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Archaeo News 

11 September 1999
Miami circle: debate over its origin

A prominent Florida archaeologist is resurrecting an alternate theory to explain the origin of the Miami Circle. Maybe, he says, it's not a historically valuable stone carving. Maybe it was created by runoff from a modern septic tank.
      Writing in the current issue of Archaeology Magazine, archaeologist Jerald Milanich explored a possibility raised by several observers after the 38-foot-wide Circle was discovered last year in downtown Miami.
      He noted that a concrete septic tank, connected to a building erected in 1950, was found inside the Circle's southern arc. The Circle was unearthed last year on a 2.2-acre site along the Miami River next to Brickell Avenue.
      Perhaps the Circle was formed in modern times by chemical runoff from that septic tank or was intentionally carved to enhance septic tank drainage, said Milanich, curator of archaeology at the Florida Museum of Natural History at the University of Florida in Gainesville.
      I intend to remain skeptical until sufficient evidence is collected to prove that the Miami Circle was built by Native Americans one or two thousand years ago and is not a 20th Century artifact, Milanich wrote near the end of the four-page article.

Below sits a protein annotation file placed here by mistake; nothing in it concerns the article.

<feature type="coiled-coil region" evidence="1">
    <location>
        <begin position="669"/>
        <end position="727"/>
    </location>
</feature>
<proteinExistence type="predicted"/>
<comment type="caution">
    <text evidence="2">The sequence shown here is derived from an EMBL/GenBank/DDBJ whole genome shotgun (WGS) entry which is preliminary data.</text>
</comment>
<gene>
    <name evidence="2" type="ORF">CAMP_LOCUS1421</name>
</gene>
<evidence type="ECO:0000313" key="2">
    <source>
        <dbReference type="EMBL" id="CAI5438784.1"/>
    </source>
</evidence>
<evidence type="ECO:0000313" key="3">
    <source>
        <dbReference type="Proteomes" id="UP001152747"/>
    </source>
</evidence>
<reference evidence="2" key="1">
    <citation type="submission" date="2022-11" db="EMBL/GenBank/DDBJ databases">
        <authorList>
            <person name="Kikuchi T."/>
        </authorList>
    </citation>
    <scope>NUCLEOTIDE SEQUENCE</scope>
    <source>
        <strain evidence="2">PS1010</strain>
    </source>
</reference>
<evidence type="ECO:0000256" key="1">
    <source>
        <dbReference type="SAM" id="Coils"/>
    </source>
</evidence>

But many archaeologists and geologists said the evidence already exists and is being ignored by Milanich. They said the Circle almost certainly was created by the now-extinct Tequesta tribe.
      We've already refuted this business about the septic tank and now we have to do it again, on a national level, said archaeologist Robert Carr, the circle's project director and recently retired director of the Miami Dade Historic Preservation Division. What he ignores are the facts he's been presented with. Among Carr's key points, worth mentioning is the fact that the holes that comprise the Circle are rectangular in shape and thus could not have been formed by natural processes. In addition, markings inside the holes have been associated with tools used by the Tequesta. Besides, ancient artifacts and deposits were discovered inside the holes, so the holes must pre-date the ancient material found within.

Source: Miami Herald (3 September 99)

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